This is a simple and clear issue, with a unique answer. I see other replies mentioning weather conditions, dark adaptation and so on. That's just so much hand waving, given that the first thing you said was "I've always lived in somewhat large cities".
The core problem here, by a very wide margin, is light pollution if you live in a large city. This is the one factor, above everything else, that affects your ability to see the stars.
Here's a light pollution map:
The white zones are the worst, and they are in the middle of the cities. Black zones are the best.
Here's a somewhat better (but not perfect) comparison of a dark sky versus light polluted sky (your picture was taken with a very long exposure that doesn't look very realistic):
The dome of light above the city is very visible if imaged from afar:
Long exposure pictures in cities will reveal the orange skyglow, which is the main reason why you can't see the stars - it's like noise masking off the faint light from the distant objects:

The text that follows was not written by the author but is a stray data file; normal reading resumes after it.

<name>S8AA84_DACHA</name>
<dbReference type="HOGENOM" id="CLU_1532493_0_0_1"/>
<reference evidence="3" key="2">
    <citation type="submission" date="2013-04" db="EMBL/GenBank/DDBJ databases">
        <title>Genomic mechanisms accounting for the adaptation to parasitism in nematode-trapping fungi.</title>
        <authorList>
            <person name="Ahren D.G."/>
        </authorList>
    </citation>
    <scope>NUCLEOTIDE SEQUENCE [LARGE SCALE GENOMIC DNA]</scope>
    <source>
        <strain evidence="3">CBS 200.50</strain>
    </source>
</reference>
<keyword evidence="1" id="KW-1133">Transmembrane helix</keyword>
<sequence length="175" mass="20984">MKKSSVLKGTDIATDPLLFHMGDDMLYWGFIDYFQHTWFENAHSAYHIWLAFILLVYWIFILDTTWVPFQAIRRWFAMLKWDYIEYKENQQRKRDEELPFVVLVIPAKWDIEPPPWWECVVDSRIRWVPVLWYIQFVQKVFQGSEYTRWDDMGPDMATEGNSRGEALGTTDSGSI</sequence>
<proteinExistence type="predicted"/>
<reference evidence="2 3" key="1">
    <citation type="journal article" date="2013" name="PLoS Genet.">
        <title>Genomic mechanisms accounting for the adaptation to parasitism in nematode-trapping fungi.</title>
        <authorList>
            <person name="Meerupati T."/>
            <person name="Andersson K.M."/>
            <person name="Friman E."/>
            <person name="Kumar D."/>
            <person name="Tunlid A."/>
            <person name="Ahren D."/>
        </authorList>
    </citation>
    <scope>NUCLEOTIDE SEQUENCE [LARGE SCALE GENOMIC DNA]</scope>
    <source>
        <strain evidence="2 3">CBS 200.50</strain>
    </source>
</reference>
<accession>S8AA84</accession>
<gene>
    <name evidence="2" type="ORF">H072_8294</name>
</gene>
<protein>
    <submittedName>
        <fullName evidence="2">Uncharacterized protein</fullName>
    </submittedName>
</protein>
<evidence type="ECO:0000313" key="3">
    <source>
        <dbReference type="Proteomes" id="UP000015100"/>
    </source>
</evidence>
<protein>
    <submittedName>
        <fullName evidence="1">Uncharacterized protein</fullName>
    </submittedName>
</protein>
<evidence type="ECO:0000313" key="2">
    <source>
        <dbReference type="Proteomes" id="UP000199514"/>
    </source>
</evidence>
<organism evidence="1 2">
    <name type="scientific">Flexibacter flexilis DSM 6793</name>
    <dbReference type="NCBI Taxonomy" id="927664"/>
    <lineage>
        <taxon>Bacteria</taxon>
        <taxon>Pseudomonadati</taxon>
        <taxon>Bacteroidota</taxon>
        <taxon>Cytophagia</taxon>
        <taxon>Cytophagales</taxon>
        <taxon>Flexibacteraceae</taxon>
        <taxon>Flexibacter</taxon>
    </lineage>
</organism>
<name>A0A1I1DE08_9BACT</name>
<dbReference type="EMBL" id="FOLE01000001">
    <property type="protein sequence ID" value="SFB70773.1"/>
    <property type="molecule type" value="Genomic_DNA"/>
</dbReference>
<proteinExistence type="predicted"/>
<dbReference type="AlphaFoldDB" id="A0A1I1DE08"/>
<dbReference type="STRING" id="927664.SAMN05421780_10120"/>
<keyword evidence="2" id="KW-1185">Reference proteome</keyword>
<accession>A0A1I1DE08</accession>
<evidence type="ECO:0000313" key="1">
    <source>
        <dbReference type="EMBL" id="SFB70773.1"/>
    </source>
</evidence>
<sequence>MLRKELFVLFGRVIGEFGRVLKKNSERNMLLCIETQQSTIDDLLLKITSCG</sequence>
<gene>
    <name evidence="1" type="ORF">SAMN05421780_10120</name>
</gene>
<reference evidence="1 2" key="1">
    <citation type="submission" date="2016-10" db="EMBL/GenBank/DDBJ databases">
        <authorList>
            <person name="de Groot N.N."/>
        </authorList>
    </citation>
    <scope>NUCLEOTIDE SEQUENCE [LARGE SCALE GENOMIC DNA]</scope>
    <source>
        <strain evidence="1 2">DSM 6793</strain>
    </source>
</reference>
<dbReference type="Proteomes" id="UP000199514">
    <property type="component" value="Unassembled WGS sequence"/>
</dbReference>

Light pollution affects primarily the observations of faint objects, such as nebulae or distant galaxies. Bright objects such as the Moon, the big planets, or some of the bright stars, are not affected by light pollution.
Using a telescope with a large aperture alleviates the effects of light pollution to some extent, but it cannot work miracles. A dark sky is always better.
Usually a 1 hour drive away from the city will bring you in a place with dark sky, free of light pollution - but it depends on several factors. In such a place you should be able to see the Milky Way with your naked eye. The Andromeda galaxy also is visible with the naked eye if the sky is dark enough.